Here are some more examples you may find helpful when summing values with criteria.

#11: Excel SUMIF with an array as the criteria argument

With the following data, suppose you want to sum the quantity sold for either Orchid OR Sunflower

Notice that it uses multiple OR criteria, like in example #10. But this time, we’ll use an array in the criteria by following the steps below:

Step 1: List each condition separated by a comma and then enclose with curly brackets: {"Orchid","Sunflower"}

Step 2: Write the complete SUMIF formula using the array:

=SUMIF(B2:B9, {"Orchid","Sunflower"},C2:C9)

However, when you look at the result, the value is not correct. It only sums the total for Orchid, which is 520. And you’ll also see 680 next to it, which is the total for Sunflower. Why?  

The SUMIF formula takes on an array argument that consists of two values. This forces the formula to return two results separately: 520 and 680. Since we put the formula in cell F5, the function only returns one result for this cell — i.e.,  the total for Orchid.

For this technique to work, you have to use one more step:

Step 3: Wrap your SUMIF formula in a SUM function, as follows:

=SUM(SUMIF(B2:B9, {"Orchid","Sunflower"},C2:C9))

As you can see, the array criteria make the formula much more compact compared to multiple SUMIFs, as seen in example #10. You can also use arrays with numbers, but you don’t need to double-quote them.

#12: With date range criteria (between two dates)

Unfortunately, the SUMIF Excel formula does not work for this case. Instead, you have to use SUMIFS. 

With the following data, suppose you want to sum the total bill for works started between 1-Jun-2021 (cell F3) and 12-Jun-2021 (cell F4). Use the formula below:


#13: Excel SUMIF by month

Suppose you have the following table and want to find the total bill for works that started in June 2001. To get the result, you can use a SUMIFS function with these two criteria: start dates >= first day of June AND start dates <= last day of June.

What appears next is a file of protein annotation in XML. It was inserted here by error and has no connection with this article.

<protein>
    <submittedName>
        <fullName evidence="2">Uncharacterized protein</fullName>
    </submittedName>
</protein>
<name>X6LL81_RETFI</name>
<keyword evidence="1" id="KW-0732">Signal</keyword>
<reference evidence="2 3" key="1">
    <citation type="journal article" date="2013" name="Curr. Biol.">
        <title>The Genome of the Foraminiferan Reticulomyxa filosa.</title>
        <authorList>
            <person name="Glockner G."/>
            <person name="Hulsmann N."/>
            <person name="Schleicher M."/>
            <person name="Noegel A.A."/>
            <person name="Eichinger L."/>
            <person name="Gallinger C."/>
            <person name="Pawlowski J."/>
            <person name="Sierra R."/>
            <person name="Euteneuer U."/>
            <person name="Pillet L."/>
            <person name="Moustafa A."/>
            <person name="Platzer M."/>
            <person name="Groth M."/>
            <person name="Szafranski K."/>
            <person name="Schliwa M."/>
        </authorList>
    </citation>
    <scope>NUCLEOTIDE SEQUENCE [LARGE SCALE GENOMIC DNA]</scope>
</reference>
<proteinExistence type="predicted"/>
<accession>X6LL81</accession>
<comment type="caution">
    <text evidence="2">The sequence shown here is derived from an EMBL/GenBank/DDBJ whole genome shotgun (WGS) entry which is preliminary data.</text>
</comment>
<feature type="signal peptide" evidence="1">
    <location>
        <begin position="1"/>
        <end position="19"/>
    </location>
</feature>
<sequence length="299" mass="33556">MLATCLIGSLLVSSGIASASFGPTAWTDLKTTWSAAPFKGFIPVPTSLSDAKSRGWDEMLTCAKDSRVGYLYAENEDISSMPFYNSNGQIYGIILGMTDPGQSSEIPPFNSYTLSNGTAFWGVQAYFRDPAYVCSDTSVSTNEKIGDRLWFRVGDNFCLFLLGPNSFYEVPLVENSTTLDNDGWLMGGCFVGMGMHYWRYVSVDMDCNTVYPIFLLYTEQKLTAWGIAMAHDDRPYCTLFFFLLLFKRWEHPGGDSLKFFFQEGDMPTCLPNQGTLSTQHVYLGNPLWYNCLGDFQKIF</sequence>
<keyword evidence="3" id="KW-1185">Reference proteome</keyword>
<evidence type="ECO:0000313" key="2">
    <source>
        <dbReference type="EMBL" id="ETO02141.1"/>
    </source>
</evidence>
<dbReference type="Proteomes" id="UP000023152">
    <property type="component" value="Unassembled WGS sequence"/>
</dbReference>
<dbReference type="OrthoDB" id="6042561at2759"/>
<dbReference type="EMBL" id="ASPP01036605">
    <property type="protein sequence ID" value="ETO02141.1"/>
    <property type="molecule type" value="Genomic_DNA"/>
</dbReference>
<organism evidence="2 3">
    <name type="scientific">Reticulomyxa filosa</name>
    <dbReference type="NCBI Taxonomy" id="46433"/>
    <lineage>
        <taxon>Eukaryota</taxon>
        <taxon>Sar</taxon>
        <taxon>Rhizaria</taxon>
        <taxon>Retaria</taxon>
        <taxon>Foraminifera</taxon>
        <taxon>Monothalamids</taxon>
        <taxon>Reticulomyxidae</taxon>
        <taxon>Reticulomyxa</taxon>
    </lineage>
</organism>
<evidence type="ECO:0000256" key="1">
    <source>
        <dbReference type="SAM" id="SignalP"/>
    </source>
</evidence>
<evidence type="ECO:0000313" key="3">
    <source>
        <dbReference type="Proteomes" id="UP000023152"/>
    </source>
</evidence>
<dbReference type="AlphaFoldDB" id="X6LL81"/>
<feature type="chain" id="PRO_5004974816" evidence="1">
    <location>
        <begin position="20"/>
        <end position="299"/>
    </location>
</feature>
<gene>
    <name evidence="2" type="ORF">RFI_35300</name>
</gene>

Follow the steps below:

Step 1: Type the first date of June 2021 in E3.

Step 2: Change the format of E3 to “mmmm” to display the month name.

Step 3: Write the following formula to F3, then press Enter. Note: The EOMONTH function helps you to find the last day of the month.

=SUMIFS(C2:C11, B2:B11, ">="&E3,B2:B11,"<="&EOMONTH(E3,0))

#14: Excel SUMIF by year

Still using the same data with the previous example, suppose you want to find the total bill for works that started in 2020. To get the result, use SUMIFS with these two criteria: start dates >= first day of 2020 AND start dates <= last day of 2020.

=SUMIFS(C2:C11, B2:B11, ">="&DATE(E3,1,1),B2:B11,"<="&DATE(E3,12,31))

#15: Sum values based on background color

Suppose you have the following profit/loss data and want to sum based on the background color. In Excel, there is no default function to do that. But you can create an Excel VBA function to return the color index of a cell, and then use that index as the criteria in SUMIF.

Follow the steps below:

Step 1: Press Alt+F11 to open the Visual Basic Editor (VBE).

Step 2: Click Insert > Module.

Step 3: Copy-paste the following function to the editor:

Function ColorIndex(CellColor As Range)
    ColorIndex = CellColor.Interior.ColorIndex
End Function

Step 4: Type “Bg Color” as the header of column C. Then, type =ColorIndex(B2) in C2 and copy the formula down to C7.

Step 5: Use SUMIF to calculate the total profit based on the background color, as follows:

  • Formula in F2:
=SUMIF(C2:C7, 19, B2:B7)
  • Formula in F3:
=SUMIF(C2:C7, 43, B2:B7)

Read our guide on Excel SUMIFS VBA.

#16: Excel SUMIF to sum across multiple sheets

Suppose you have identical ranges in separate worksheets and want to summarize the total in the first worksheet, as shown in the following screenshot:

To do that, you can use the SUMIF function with INDIRECT, wrapped in SUMPRODUCT. 

See the below steps to calculate the summary for the first salesperson (Kelly):

Step 1: List all the sheet names that are going to be summed in the Summary sheet. For example, in E2:E4 as shown below:

Step 2: Write a SUMIF formula for one sheet only – for example, Jan.